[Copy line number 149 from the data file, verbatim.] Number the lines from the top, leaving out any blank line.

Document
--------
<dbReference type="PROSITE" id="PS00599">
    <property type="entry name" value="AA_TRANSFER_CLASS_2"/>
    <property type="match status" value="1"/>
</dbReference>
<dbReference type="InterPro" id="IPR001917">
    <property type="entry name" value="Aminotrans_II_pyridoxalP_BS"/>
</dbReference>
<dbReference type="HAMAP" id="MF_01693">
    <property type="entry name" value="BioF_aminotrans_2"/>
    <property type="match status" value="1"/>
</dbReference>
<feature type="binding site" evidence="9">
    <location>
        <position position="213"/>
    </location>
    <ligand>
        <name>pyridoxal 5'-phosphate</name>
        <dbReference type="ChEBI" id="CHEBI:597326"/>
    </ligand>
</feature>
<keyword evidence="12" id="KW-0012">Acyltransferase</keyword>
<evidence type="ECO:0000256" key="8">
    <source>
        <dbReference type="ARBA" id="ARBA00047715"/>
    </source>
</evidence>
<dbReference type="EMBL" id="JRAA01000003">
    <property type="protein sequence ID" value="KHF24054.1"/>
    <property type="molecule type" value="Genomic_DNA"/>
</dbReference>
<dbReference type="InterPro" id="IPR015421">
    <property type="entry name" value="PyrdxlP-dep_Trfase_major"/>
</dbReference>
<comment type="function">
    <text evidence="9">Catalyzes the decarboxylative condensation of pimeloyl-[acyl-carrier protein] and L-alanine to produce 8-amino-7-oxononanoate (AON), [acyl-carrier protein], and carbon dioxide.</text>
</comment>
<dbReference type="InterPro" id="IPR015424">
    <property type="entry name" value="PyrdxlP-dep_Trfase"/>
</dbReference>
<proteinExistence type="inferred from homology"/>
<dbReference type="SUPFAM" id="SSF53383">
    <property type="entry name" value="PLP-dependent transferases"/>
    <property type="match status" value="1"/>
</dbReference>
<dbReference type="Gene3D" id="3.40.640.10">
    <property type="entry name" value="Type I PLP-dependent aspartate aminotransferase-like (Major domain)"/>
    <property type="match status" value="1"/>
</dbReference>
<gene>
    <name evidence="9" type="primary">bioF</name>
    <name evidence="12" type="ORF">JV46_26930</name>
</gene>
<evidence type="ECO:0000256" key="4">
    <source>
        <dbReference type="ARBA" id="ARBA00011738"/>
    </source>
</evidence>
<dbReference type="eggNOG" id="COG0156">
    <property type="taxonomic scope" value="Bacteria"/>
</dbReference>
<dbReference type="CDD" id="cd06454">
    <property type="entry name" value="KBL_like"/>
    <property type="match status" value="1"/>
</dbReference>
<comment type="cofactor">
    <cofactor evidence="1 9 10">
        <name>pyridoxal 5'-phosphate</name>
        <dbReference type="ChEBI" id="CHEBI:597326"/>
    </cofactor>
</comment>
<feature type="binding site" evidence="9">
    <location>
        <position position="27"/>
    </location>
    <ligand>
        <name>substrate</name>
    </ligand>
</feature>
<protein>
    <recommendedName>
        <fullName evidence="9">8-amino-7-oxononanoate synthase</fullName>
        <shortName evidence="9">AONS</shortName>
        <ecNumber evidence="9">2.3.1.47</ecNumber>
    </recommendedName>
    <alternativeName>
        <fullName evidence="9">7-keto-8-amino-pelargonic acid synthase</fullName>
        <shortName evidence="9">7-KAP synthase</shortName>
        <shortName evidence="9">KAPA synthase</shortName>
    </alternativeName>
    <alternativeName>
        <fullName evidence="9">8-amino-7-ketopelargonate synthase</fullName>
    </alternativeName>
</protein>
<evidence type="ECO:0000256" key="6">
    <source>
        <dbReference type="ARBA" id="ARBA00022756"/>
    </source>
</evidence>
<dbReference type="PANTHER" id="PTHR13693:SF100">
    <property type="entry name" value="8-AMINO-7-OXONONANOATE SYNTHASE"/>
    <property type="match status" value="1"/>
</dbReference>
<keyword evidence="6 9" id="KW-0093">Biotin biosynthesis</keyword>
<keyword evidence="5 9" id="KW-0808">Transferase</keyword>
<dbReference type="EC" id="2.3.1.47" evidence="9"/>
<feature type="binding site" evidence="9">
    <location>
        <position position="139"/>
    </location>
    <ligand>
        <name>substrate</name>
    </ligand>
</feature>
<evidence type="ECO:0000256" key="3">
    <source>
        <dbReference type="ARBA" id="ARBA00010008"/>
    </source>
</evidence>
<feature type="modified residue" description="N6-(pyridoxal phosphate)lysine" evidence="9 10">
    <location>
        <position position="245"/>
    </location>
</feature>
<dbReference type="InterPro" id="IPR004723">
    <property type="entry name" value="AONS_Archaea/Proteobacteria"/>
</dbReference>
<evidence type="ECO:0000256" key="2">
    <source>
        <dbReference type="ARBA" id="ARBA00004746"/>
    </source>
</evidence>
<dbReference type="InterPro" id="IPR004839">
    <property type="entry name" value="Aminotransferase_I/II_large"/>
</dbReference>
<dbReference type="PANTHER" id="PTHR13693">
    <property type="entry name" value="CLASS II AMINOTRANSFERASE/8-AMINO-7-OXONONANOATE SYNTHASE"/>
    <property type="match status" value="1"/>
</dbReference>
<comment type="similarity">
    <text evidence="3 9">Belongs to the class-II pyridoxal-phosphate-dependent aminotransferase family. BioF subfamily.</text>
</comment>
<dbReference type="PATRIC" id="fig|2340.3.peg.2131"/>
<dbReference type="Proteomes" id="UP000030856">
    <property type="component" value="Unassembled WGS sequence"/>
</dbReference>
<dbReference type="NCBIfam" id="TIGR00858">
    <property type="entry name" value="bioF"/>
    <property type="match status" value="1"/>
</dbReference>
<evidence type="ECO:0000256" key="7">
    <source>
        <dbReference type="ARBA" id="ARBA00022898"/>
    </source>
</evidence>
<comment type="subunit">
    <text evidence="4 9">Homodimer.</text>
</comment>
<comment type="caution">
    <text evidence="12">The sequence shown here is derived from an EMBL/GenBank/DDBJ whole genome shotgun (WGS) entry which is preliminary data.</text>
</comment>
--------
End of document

</dbReference>